©Patricia Dreger, Sometime, 2011

[Thanks to photographer and blogger Karen Chandler, of Visioning, photography and digital scrapbooking, for permission to use her photo of the hummingbird.]

Butterflies and Cameras

 At first I thought it was artificial, a butterfly made of painted wood, with wire legs and antennae.  One of the kids had put it there to fool me, or as a surprise.   I stared at it closely, and one of its legs twitched almost imperceptibly.  Its black body was covered with white polka-dots, close together in horizontal rows.  It appeared almost surreal, its delicate wings black and a cobalt blue, with yellow and white dots.

My cellular phone was in my pocket, and I took three photos before the phone’s camera froze up.   It would not shut down, save, change functions… the light would not go off.

[Here’s where the plot thickens, in maddening illustration of Murphy’s Law of Cameras.]

My trusty Nikon had died, and I had been using my son’s camera.  It works well enough, as long as the packaging tape holding the battery case stays tightly in place.  But there was a problem, I had neglected to replace the batteries…I guess hoping for a break giving  another burst of power .   The power light flickered a couple of times then quit.  OH NO!  Prying off the tape was more difficult than it sounds, but there were four AA batteries in the refrigerator.      They would not work…apparently old batteries that should have been thrown away.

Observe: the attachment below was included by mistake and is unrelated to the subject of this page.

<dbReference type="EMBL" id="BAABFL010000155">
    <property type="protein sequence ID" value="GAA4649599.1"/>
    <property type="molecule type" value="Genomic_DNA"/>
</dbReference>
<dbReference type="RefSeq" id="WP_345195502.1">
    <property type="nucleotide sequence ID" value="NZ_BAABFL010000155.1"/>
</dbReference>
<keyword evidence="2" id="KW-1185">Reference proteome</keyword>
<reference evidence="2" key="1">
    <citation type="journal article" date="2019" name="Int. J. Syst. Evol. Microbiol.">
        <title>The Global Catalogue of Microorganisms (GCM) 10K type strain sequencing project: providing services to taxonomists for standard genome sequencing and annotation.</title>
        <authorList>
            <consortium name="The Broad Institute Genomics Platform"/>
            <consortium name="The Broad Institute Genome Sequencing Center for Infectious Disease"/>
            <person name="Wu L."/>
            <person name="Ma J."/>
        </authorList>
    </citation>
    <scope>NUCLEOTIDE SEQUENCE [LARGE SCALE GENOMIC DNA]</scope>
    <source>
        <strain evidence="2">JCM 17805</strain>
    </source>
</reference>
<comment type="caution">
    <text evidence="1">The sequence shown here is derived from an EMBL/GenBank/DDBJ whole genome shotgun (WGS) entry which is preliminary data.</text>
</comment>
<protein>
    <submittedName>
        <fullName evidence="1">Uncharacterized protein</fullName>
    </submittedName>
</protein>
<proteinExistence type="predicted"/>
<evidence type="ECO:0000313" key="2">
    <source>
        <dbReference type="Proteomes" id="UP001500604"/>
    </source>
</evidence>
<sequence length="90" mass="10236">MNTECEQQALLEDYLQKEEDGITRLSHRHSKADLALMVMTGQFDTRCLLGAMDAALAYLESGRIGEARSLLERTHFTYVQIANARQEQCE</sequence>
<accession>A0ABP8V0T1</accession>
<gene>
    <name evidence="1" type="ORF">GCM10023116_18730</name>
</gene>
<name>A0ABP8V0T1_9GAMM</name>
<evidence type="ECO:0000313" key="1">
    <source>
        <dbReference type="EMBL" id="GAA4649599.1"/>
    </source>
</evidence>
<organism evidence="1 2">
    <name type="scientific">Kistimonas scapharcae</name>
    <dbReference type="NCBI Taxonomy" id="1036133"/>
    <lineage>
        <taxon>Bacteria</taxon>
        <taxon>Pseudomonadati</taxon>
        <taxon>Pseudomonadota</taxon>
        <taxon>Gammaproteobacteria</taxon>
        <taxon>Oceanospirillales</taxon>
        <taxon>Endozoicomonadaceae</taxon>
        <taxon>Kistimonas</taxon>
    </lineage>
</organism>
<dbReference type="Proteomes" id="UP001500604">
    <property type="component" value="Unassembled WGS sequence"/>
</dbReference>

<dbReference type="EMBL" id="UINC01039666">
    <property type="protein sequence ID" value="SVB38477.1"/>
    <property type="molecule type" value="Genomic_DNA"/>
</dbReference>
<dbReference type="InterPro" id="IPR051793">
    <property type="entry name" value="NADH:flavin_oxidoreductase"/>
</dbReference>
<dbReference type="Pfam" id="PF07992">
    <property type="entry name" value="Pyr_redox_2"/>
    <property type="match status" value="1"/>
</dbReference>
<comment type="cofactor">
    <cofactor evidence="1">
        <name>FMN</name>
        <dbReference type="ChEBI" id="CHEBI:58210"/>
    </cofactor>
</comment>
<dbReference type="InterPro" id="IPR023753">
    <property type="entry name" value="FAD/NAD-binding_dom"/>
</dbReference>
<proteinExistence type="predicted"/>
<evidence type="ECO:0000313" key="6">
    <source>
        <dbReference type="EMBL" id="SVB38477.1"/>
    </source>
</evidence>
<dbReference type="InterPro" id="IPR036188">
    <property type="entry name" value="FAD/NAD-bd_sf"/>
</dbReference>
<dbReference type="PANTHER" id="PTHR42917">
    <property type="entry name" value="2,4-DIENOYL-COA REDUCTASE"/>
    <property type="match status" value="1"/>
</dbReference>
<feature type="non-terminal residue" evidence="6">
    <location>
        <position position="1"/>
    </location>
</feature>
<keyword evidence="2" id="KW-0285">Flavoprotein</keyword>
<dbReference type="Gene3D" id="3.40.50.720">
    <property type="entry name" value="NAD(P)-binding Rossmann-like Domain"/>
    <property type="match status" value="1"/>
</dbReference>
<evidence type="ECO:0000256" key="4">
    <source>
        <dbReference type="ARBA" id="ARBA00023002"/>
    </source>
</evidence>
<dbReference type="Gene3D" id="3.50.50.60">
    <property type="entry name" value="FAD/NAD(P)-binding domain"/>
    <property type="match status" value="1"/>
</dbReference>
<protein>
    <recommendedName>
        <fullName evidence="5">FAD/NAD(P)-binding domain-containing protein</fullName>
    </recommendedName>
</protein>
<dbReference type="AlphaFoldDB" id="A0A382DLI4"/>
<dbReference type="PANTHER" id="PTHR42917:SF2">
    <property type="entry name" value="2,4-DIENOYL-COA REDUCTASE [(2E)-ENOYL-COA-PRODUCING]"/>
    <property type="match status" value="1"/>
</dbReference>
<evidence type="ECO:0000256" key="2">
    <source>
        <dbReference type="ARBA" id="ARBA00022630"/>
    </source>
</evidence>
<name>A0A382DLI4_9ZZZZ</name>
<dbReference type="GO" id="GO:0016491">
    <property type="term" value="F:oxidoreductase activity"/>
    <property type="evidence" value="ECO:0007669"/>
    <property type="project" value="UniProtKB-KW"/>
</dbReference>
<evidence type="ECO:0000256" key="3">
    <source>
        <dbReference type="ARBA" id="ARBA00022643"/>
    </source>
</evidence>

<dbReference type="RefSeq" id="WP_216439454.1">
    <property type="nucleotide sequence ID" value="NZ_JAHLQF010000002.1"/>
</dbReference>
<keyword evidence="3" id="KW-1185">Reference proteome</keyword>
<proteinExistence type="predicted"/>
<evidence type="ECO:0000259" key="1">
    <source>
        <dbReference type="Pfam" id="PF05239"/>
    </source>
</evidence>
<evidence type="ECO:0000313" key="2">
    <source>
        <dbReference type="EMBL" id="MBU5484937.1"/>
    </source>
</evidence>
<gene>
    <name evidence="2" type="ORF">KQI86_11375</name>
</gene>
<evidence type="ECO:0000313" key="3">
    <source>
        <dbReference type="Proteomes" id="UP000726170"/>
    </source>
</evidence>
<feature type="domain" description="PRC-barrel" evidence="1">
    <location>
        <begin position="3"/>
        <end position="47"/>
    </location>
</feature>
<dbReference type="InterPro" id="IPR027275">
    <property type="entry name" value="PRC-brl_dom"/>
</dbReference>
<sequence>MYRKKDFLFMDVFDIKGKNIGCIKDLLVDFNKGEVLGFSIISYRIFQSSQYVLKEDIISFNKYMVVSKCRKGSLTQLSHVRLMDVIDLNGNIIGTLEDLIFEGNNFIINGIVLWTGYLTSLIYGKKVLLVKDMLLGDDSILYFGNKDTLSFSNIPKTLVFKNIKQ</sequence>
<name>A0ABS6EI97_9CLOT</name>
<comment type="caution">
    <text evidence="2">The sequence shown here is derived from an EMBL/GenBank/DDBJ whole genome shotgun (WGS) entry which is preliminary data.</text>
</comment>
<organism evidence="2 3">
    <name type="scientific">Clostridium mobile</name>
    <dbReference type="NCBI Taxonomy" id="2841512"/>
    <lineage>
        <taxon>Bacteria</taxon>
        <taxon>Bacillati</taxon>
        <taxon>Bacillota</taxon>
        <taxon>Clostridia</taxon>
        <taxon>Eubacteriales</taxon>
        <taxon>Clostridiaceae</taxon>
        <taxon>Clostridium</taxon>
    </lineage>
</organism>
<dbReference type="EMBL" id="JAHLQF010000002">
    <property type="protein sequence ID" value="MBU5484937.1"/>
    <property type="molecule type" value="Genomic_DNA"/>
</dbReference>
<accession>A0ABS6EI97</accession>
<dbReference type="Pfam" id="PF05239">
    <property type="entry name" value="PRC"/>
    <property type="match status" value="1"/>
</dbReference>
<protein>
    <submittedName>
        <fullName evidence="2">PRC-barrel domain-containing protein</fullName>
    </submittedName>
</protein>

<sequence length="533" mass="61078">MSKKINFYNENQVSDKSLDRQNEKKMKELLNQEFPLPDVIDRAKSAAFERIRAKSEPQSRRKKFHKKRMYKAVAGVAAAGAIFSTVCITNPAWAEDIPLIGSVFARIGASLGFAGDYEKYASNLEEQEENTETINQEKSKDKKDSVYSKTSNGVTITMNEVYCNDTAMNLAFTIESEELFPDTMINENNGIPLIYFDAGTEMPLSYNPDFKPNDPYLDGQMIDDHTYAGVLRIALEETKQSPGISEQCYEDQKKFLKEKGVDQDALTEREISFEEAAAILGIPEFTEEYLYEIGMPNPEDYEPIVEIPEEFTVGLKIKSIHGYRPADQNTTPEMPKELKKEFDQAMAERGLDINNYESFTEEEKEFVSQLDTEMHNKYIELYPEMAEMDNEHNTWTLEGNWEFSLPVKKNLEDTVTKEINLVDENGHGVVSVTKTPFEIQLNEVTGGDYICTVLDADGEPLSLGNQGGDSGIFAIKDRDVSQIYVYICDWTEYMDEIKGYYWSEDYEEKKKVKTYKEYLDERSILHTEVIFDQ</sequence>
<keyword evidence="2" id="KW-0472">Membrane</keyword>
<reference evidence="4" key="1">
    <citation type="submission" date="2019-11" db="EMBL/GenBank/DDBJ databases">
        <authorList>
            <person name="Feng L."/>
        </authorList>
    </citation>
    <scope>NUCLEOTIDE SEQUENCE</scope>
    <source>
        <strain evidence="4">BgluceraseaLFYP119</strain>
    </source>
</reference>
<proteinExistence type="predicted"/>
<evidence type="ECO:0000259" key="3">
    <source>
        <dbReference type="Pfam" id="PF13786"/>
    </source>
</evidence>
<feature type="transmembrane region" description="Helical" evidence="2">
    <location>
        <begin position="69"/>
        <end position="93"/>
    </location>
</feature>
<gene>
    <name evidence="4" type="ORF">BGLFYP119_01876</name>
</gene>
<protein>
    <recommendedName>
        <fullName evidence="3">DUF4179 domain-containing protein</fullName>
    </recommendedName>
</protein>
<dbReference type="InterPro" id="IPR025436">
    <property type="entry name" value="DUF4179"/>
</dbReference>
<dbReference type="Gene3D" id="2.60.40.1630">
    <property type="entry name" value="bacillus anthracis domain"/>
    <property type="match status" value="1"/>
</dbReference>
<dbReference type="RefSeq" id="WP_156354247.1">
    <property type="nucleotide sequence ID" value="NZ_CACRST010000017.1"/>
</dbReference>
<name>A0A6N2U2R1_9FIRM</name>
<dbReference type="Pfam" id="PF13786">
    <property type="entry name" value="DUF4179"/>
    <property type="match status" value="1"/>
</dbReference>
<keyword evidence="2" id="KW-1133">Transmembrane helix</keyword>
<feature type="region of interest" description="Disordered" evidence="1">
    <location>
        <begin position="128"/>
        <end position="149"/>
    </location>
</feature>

I kept glancing out the window, checking to make sure the butterfly was still there.   I tried to call my camera savvy daughter, who was not answering her phone.  Verizon had a “longer than normal wait” for service.   A small radio in my room had no batteries.  Finally another look into the refrigerator bag miraculously provided four brand new AAs, which worked fine.  The tape worked as it was supposed to and the battery case was in place.   The red light came on.

During my frantic search the butterfly continued to sit in place without moving, for a full twenty minutes.   Once it spread its wings fully and walked up the post a few inches, stretching its legs.  But when I went back outside, the camera ready–the butterfly was no longer there– apparently tired of waiting for me to get my act together.

Well…the photo that I did get turned out, proving that my butterfly was real.   I’m honored to have communicated with the butterfly.   Now if my camera skills, or rather my battery replacing skills improve–maybe I’ll be ready the next time nature leaves me a beautiful gift.

©Patricia Dreger, Sometime, 2011